Twelve rows back and three songs into worship, I’m drowning again. The melody is in a key I can’t sing, dropped several notches to accommodate the husky voice of the female worship leader. That doesn’t matter much, though, since the roar of the sound system is so loud I can’t hear my own voice.
My will slips under the waves first. Why bother singing, when it makes absolutely no difference whether I participate or not? Nothing I do will influence—or even contribute to—what happens in corporate worship this morning. Whether I dance and sing at the top of my lungs, giving myself totally to the experience, or I withdraw in sullen silence to play Candy Crush on my iPhone, it’s all immaterial. The service will go on just the same without me. Worship is what happens on stage. The congregation gets to go along with what the worship team does, but we are mainly observers and passive participants. Our role is not to influence the direction of worship, or even to contribute to a shared congregational experience, but merely to follow what’s decided on stage and enforced from the sound board.
The rehearsal during the week didn’t require any worshippers, so neither does the service itself. The band is tight, the worship leader is “lost in the presence,” and everything up front is going swimmingly. I look around, and try to count the number of people in my section who are actually singing, or raising their hands, or doing something worshipful. In most churches I visit, it’s less than half. I’ve been in services where the worship team is rocking on while 85% of the people are just standing there. Is anybody in leadership paying attention? Oh, well—it will be over in 20 minutes.
It bugs me that I’m being so passive, but there is no avenue to give feedback or bring positive change. I’ve been a worshipper for decades, traveled the world in ministry, been a church overseer, coached and mentored hundreds of pastors. But when worship starts, my influence stops. I’ve never been in a church where the worship leaders asked the congregation what was helpful and what wasn’t, or what would help the people have a better worship experience. Apparently, the worship leaders already know everything they need to, and the perspective from the pews is not wanted. Better to leave it to the professionals.
Deflated, my emotions drift off with the tide, and I end up in my head. It’s hard to stay fully engaged when you aren’t needed. And since I can’t hear anyone around me, as soon as I close my eyes any sense of community, of worshipping together, disappears. It’s no different than listening to a worship CD through headphones… so why bother going to church?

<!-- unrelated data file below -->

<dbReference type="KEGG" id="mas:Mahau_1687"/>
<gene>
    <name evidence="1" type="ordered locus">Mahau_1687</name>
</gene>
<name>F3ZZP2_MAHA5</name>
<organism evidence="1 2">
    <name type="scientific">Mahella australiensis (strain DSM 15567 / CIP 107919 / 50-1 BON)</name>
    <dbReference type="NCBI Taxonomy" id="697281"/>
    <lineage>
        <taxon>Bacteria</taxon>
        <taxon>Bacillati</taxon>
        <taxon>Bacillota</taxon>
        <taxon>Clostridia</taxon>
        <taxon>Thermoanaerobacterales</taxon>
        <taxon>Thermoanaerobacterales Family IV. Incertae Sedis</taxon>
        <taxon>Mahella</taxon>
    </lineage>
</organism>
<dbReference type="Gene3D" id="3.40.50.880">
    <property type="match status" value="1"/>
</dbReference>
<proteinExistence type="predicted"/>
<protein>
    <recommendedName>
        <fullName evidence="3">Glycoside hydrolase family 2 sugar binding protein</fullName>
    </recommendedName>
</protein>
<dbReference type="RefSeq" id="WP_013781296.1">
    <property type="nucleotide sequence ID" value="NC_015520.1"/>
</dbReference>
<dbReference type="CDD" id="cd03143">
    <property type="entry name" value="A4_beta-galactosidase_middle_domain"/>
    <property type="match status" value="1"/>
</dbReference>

My fallback strategy is to try to block everything out and have my own conversation with God. It is a beautiful thing to talk with your Maker in the presence of his people: to hold his hand, to hear his gentle voice, to crawl up in his lap.
I’ve read that the older you get, the more you value silence in worship, and in my own experience that is true. I wonder if my worship leader has ever stopped to consider how his age affects what he understands worship to be. Popular music is a young person’s game in our culture, and Christian worship follows in pop’s footsteps. We tend to sound like what’s on the radio (just ten years later). What is less recognized is that the themes of worship music tend to be the themes of people in their twenties and thirties. Ever heard a worship song about growing old with Jesus? Me neither. But there are tons of them about “I was a sinner and he saved me.” When you are my age (55), that is soooo 30 years ago. The melodies are always new, but the lyrics, the rhymes and the themes start to sound all the same.
I’ve been a worship leader and song writer, and I traveled with a band doing worship renewal back when hand-raising and contemporary worship were new things. And I’ve spoken and trained in churches all over the world, from Baptist to Pentecostal and everything else in between. So I have some fundamental beliefs I’ve developed over the years about what is and isn’t corporate worship.
The first is, corporate worship should be corporate. Meaning, we should share the experience together, as a body, where when one rejoices all rejoice and when one suffers all suffer. In other words, we ought to affect each other’s worship. The fact that you are standing next to me should make a difference in how I worship, and how I worship should affect you. My rule of thumb is, if I close my eyes and can’t tell the difference between being in a body and listening to a worship CD at home, that’s not corporate worship. If half the people can check out and the service goes on without a hitch, we are blowing it. If I can’t hear myself sing and I can’t hear the people around me, this is a concert, not corporate worship. Performers may be worshipping on stage, and we may be singing along, but the only ones affecting what happens are the band, and we aren’t part of it.